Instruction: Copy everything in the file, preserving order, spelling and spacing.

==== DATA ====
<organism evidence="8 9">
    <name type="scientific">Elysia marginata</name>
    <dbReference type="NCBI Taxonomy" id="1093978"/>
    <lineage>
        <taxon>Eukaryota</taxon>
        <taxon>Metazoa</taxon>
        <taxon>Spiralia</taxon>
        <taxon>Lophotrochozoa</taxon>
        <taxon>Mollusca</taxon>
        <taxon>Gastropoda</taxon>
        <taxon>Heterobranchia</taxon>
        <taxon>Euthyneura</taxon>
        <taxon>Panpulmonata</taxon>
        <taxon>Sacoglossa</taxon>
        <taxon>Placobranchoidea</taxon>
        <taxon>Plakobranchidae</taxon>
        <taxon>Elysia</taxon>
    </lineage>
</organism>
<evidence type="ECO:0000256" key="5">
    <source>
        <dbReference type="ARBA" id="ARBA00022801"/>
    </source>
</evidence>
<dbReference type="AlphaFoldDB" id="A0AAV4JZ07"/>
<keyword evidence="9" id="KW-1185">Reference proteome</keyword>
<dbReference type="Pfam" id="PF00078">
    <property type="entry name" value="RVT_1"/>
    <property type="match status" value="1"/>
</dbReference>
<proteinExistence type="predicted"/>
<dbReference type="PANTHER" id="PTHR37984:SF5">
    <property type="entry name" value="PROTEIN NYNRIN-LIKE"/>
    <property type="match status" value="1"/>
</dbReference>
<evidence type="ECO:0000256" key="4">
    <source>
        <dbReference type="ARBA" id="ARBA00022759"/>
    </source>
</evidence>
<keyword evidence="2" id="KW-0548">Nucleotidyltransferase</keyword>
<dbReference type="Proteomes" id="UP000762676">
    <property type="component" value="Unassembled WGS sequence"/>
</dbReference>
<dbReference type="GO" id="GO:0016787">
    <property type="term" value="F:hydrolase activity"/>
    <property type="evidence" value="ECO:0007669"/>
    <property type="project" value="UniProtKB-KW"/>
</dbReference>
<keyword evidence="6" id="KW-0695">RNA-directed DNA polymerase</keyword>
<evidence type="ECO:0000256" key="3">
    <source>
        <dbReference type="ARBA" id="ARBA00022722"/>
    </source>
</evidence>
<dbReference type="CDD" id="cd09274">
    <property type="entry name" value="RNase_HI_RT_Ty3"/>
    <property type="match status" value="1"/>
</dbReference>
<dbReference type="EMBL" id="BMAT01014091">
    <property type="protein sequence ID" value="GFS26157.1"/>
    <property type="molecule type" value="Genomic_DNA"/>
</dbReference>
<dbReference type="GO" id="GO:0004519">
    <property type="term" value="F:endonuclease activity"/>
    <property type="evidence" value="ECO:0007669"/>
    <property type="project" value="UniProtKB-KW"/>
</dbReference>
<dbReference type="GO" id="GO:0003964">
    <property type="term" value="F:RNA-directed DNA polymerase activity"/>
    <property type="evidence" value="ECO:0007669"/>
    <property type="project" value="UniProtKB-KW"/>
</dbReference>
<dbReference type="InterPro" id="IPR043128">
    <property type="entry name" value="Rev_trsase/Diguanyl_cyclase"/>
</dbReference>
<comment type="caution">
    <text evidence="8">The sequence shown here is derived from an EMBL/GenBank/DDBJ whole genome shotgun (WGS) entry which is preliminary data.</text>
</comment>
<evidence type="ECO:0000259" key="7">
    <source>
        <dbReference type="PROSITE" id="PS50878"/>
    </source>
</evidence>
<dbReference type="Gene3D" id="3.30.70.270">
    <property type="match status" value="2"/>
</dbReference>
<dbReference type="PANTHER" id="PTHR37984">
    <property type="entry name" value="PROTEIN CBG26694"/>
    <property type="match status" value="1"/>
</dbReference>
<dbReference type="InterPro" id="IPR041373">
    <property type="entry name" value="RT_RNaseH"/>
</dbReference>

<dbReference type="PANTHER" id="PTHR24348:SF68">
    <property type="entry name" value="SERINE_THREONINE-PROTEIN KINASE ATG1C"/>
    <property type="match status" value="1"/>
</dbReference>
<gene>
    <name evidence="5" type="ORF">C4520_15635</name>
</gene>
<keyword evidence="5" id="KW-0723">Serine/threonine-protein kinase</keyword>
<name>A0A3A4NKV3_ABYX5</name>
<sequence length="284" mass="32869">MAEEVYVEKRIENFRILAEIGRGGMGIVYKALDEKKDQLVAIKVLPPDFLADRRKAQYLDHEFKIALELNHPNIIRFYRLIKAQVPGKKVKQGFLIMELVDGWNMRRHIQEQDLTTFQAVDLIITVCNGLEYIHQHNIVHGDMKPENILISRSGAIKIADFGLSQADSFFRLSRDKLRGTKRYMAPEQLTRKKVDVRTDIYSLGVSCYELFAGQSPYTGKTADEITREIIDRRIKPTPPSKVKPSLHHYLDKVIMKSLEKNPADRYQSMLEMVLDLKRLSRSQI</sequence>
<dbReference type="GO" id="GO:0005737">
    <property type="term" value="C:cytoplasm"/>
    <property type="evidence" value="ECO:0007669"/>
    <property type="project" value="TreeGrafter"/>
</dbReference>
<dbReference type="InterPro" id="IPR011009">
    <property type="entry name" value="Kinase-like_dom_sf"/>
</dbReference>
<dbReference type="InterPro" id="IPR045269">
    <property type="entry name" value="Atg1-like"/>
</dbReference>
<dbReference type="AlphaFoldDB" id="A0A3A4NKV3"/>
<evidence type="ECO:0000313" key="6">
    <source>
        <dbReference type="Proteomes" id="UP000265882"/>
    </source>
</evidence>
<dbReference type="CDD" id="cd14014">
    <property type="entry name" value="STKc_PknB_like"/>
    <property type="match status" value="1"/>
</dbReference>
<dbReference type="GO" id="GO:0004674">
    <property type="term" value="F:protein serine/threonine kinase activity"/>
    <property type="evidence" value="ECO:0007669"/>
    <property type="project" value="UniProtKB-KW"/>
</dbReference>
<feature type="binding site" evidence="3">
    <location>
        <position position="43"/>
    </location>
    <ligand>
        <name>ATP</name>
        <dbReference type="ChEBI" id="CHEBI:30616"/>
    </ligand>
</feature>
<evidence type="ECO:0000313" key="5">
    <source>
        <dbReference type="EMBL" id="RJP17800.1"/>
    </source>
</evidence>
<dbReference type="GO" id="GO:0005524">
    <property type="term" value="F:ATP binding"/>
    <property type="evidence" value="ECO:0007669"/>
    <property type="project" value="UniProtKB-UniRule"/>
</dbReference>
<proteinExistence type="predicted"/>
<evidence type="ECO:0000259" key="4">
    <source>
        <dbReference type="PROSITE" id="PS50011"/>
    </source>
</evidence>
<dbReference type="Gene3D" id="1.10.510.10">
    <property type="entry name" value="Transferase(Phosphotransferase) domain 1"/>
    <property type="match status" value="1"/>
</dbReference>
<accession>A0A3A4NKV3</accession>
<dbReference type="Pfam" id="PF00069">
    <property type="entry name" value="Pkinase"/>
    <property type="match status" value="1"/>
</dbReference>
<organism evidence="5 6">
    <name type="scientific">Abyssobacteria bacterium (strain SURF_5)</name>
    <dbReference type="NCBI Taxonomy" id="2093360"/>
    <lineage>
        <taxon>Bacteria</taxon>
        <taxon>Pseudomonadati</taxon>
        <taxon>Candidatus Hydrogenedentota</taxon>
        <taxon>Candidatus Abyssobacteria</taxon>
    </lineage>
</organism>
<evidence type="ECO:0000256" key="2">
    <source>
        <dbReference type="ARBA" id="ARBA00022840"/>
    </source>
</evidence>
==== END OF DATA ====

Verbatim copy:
<organism evidence="8 9">
    <name type="scientific">Elysia marginata</name>
    <dbReference type="NCBI Taxonomy" id="1093978"/>
    <lineage>
        <taxon>Eukaryota</taxon>
        <taxon>Metazoa</taxon>
        <taxon>Spiralia</taxon>
        <taxon>Lophotrochozoa</taxon>
        <taxon>Mollusca</taxon>
        <taxon>Gastropoda</taxon>
        <taxon>Heterobranchia</taxon>
        <taxon>Euthyneura</taxon>
        <taxon>Panpulmonata</taxon>
        <taxon>Sacoglossa</taxon>
        <taxon>Placobranchoidea</taxon>
        <taxon>Plakobranchidae</taxon>
        <taxon>Elysia</taxon>
    </lineage>
</organism>
<evidence type="ECO:0000256" key="5">
    <source>
        <dbReference type="ARBA" id="ARBA00022801"/>
    </source>
</evidence>
<dbReference type="AlphaFoldDB" id="A0AAV4JZ07"/>
<keyword evidence="9" id="KW-1185">Reference proteome</keyword>
<dbReference type="Pfam" id="PF00078">
    <property type="entry name" value="RVT_1"/>
    <property type="match status" value="1"/>
</dbReference>
<proteinExistence type="predicted"/>
<dbReference type="PANTHER" id="PTHR37984:SF5">
    <property type="entry name" value="PROTEIN NYNRIN-LIKE"/>
    <property type="match status" value="1"/>
</dbReference>
<evidence type="ECO:0000256" key="4">
    <source>
        <dbReference type="ARBA" id="ARBA00022759"/>
    </source>
</evidence>
<keyword evidence="2" id="KW-0548">Nucleotidyltransferase</keyword>
<dbReference type="Proteomes" id="UP000762676">
    <property type="component" value="Unassembled WGS sequence"/>
</dbReference>
<dbReference type="GO" id="GO:0016787">
    <property type="term" value="F:hydrolase activity"/>
    <property type="evidence" value="ECO:0007669"/>
    <property type="project" value="UniProtKB-KW"/>
</dbReference>
<keyword evidence="6" id="KW-0695">RNA-directed DNA polymerase</keyword>
<evidence type="ECO:0000256" key="3">
    <source>
        <dbReference type="ARBA" id="ARBA00022722"/>
    </source>
</evidence>
<dbReference type="CDD" id="cd09274">
    <property type="entry name" value="RNase_HI_RT_Ty3"/>
    <property type="match status" value="1"/>
</dbReference>
<dbReference type="EMBL" id="BMAT01014091">
    <property type="protein sequence ID" value="GFS26157.1"/>
    <property type="molecule type" value="Genomic_DNA"/>
</dbReference>
<dbReference type="GO" id="GO:0004519">
    <property type="term" value="F:endonuclease activity"/>
    <property type="evidence" value="ECO:0007669"/>
    <property type="project" value="UniProtKB-KW"/>
</dbReference>
<dbReference type="GO" id="GO:0003964">
    <property type="term" value="F:RNA-directed DNA polymerase activity"/>
    <property type="evidence" value="ECO:0007669"/>
    <property type="project" value="UniProtKB-KW"/>
</dbReference>
<dbReference type="InterPro" id="IPR043128">
    <property type="entry name" value="Rev_trsase/Diguanyl_cyclase"/>
</dbReference>
<comment type="caution">
    <text evidence="8">The sequence shown here is derived from an EMBL/GenBank/DDBJ whole genome shotgun (WGS) entry which is preliminary data.</text>
</comment>
<evidence type="ECO:0000259" key="7">
    <source>
        <dbReference type="PROSITE" id="PS50878"/>
    </source>
</evidence>
<dbReference type="Gene3D" id="3.30.70.270">
    <property type="match status" value="2"/>
</dbReference>
<dbReference type="PANTHER" id="PTHR37984">
    <property type="entry name" value="PROTEIN CBG26694"/>
    <property type="match status" value="1"/>
</dbReference>
<dbReference type="InterPro" id="IPR041373">
    <property type="entry name" value="RT_RNaseH"/>
</dbReference>

<dbReference type="PANTHER" id="PTHR24348:SF68">
    <property type="entry name" value="SERINE_THREONINE-PROTEIN KINASE ATG1C"/>
    <property type="match status" value="1"/>
</dbReference>
<gene>
    <name evidence="5" type="ORF">C4520_15635</name>
</gene>
<keyword evidence="5" id="KW-0723">Serine/threonine-protein kinase</keyword>
<name>A0A3A4NKV3_ABYX5</name>
<sequence length="284" mass="32869">MAEEVYVEKRIENFRILAEIGRGGMGIVYKALDEKKDQLVAIKVLPPDFLADRRKAQYLDHEFKIALELNHPNIIRFYRLIKAQVPGKKVKQGFLIMELVDGWNMRRHIQEQDLTTFQAVDLIITVCNGLEYIHQHNIVHGDMKPENILISRSGAIKIADFGLSQADSFFRLSRDKLRGTKRYMAPEQLTRKKVDVRTDIYSLGVSCYELFAGQSPYTGKTADEITREIIDRRIKPTPPSKVKPSLHHYLDKVIMKSLEKNPADRYQSMLEMVLDLKRLSRSQI</sequence>
<dbReference type="GO" id="GO:0005737">
    <property type="term" value="C:cytoplasm"/>
    <property type="evidence" value="ECO:0007669"/>
    <property type="project" value="TreeGrafter"/>
</dbReference>
<dbReference type="InterPro" id="IPR011009">
    <property type="entry name" value="Kinase-like_dom_sf"/>
</dbReference>
<dbReference type="InterPro" id="IPR045269">
    <property type="entry name" value="Atg1-like"/>
</dbReference>
<dbReference type="AlphaFoldDB" id="A0A3A4NKV3"/>
<evidence type="ECO:0000313" key="6">
    <source>
        <dbReference type="Proteomes" id="UP000265882"/>
    </source>
</evidence>
<dbReference type="CDD" id="cd14014">
    <property type="entry name" value="STKc_PknB_like"/>
    <property type="match status" value="1"/>
</dbReference>
<dbReference type="GO" id="GO:0004674">
    <property type="term" value="F:protein serine/threonine kinase activity"/>
    <property type="evidence" value="ECO:0007669"/>
    <property type="project" value="UniProtKB-KW"/>
</dbReference>
<feature type="binding site" evidence="3">
    <location>
        <position position="43"/>
    </location>
    <ligand>
        <name>ATP</name>
        <dbReference type="ChEBI" id="CHEBI:30616"/>
    </ligand>
</feature>
<evidence type="ECO:0000313" key="5">
    <source>
        <dbReference type="EMBL" id="RJP17800.1"/>
    </source>
</evidence>
<dbReference type="GO" id="GO:0005524">
    <property type="term" value="F:ATP binding"/>
    <property type="evidence" value="ECO:0007669"/>
    <property type="project" value="UniProtKB-UniRule"/>
</dbReference>
<proteinExistence type="predicted"/>
<evidence type="ECO:0000259" key="4">
    <source>
        <dbReference type="PROSITE" id="PS50011"/>
    </source>
</evidence>
<dbReference type="Gene3D" id="1.10.510.10">
    <property type="entry name" value="Transferase(Phosphotransferase) domain 1"/>
    <property type="match status" value="1"/>
</dbReference>
<accession>A0A3A4NKV3</accession>
<dbReference type="Pfam" id="PF00069">
    <property type="entry name" value="Pkinase"/>
    <property type="match status" value="1"/>
</dbReference>
<organism evidence="5 6">
    <name type="scientific">Abyssobacteria bacterium (strain SURF_5)</name>
    <dbReference type="NCBI Taxonomy" id="2093360"/>
    <lineage>
        <taxon>Bacteria</taxon>
        <taxon>Pseudomonadati</taxon>
        <taxon>Candidatus Hydrogenedentota</taxon>
        <taxon>Candidatus Abyssobacteria</taxon>
    </lineage>
</organism>
<evidence type="ECO:0000256" key="2">
    <source>
        <dbReference type="ARBA" id="ARBA00022840"/>
    </source>
</evidence>